Dairy Workers National Secretary James Ritchie gives a $10,000 cheque to striking Ports of Auckland stevedore Ken Ziegler. Ken is a delegate and executive member of Maritime Union of New Zealand Local 13.
By James Ritchie, National Secretary of the New Zealand Dairy Worker’s Union
Readers of the Dairy Worker will be familiar with our concerns over many years about the destruction of permanent jobs (casualisation), the selling of publicly held assets into private hands (privatisation) and attempts to remove a union from the workplace (de-unionisation).
This dispute has them all –it is the perfect storm.
The Maritime Union of NZ (MUNZ) has been trying to renegotiate its collective agreement with the Ports of Auckland since April 2011.
The employer wants increased ‘flexibility’ which means reduction in guaranteed hours and having workers waiting for their mobile phone to ring to ask them to come to work. Workers were offered a 10% pay increase for 30 months to give up their security of guaranteed working hours. The union is seeking an increase of 2.5% for 12 months.
And the Ports of Auckland has solid backing from the Productivity Commission which was set up as part of the National Government’ s confidence and supply agreement with ACT.
The Productivity Commission report stated that “Union activity is undermining competition and productivity at New Zealand ports and the Government should review legislation to tackle the problem”
The Commission recommends the Government reviews whether existing legislation is sufficient to effectively regulate barriers to competition that arise as a result of union activity.
What does this mean? It means that Government is being lobbied hard to declare that joining with other workers in a union to bargain wages and conditions collectively is “anti competitive behaviour and should be a breach of the Commerce Act”
And what does that mean? It means that the Government is being asked to regulate to make it clear that the right to allow competition over setting wages and conditions(casualisation and removing unions) is more important than the universal United Nations guaranteed right to join a union and bargain collectively.
This is how extreme these people are. They don’t care if workers can never plan to support their children at sport, never afford a holiday and can never get a loan from a bank because they don’t have permanent employment.
The Shipping Companies charge up to 5 times more than they do in Australia and this is a major cost for New Zealand exporters and importers. This is where the focus should be rather than on attacking the workers.
Meanwhile, the productivity rates at the Port are amongst the best anywhere in the world.
The Port is making a return of 6% profit for Auckland City and it is currently providing decent jobs.
The City wants to double its financial return – not a feasible option with current shipping charges, and even if it was, is it worth the destruction of good jobs and the eventual privatisation of the Port?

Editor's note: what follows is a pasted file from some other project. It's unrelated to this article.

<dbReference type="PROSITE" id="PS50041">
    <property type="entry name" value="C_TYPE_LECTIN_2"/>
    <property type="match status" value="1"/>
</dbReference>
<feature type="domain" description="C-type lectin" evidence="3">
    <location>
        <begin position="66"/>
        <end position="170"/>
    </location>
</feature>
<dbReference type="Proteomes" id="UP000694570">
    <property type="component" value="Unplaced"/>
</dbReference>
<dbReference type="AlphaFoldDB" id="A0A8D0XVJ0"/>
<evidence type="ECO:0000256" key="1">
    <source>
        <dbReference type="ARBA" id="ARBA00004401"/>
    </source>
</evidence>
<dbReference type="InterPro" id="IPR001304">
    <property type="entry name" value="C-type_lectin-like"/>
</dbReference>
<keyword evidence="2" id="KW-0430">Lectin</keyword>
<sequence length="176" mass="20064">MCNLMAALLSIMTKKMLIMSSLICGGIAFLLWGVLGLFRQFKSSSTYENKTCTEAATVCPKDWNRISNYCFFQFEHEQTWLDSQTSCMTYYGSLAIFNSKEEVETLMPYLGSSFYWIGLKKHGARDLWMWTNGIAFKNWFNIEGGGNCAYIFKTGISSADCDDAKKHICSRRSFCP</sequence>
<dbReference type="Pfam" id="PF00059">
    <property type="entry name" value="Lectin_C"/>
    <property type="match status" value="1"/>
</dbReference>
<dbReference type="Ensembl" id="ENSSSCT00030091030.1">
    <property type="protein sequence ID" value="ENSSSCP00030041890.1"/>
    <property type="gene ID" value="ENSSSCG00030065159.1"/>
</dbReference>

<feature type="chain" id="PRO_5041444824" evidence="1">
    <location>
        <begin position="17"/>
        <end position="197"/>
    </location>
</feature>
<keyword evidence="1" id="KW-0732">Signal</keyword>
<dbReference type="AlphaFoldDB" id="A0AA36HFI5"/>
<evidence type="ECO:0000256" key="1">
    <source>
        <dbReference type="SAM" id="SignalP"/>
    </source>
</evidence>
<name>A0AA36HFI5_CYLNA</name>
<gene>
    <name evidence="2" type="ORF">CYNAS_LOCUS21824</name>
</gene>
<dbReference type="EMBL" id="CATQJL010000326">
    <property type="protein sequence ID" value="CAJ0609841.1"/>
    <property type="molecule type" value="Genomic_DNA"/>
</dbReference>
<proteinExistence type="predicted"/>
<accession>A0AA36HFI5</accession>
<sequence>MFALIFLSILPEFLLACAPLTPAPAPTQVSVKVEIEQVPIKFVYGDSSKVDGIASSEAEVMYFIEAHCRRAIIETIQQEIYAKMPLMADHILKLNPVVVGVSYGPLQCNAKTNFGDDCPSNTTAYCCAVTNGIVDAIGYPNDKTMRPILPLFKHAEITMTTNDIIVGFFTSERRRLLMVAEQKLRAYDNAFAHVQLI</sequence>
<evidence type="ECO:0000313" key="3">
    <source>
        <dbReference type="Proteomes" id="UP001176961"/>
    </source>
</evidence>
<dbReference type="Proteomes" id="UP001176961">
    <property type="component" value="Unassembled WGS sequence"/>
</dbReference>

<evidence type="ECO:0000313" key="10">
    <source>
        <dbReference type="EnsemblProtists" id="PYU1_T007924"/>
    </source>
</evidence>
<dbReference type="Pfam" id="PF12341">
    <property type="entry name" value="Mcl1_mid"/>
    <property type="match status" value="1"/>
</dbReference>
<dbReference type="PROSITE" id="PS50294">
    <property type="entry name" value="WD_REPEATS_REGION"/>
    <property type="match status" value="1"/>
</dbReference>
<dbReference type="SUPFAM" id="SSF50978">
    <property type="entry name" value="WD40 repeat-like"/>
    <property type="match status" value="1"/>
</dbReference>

Aucklanders are starting to wake up to the choices here. One choice is a port which provides safe and secure permanent work for 300 workers and their families and provides a healthy dividend to ratepayers. The other choice is a Port which provides less safe, low paid, casual work and is sold off to private investors.
After many months of negotiations and mediation the union offered greater flexibility in the length of shifts which, if accepted by the employer, would deliver the cost efficiencies they said they were seeking.
However, the Ports of Auckland – owned by the ratepayers of Auckland, decided through its Board and CEO, that what they really wanted was to sack all members of MUNZ at a cost of $9m to Aucklanders and contract all the work out to competing stevedore companies who would hire casual labour and compete with each other by driving down labour costs.
The Port Company is now going through phoney consultation before they move to sack the entire unionised workforce. The union members have no option but to strike to try and force their employer back to the negotiating table to settle a collective agreement rather than being dismissed and have their work contracted out.
These workers have jobs similar to many Dairy Workers. It is rostered shift work with pay and conditions which provide a secure income. They work for a profitable company in which there are joint efforts to improve productivity. They have a union which regularly negotiates a collective agreement which improves and protects wages and conditions.
The Board of the Ports of Auckland and their friends in Government and big business want to destroy all of this.
If these workers can have their secure jobs and incomes destroyed, it can happen to you.
They have no option but to fight – they need your support.
I hope by the time you read this, the dispute has been resolved and the workers have retained permanent employment and have a union negotiated collective agreement.
If not the fight is still on. The wharfies need our help.
Which side are you on?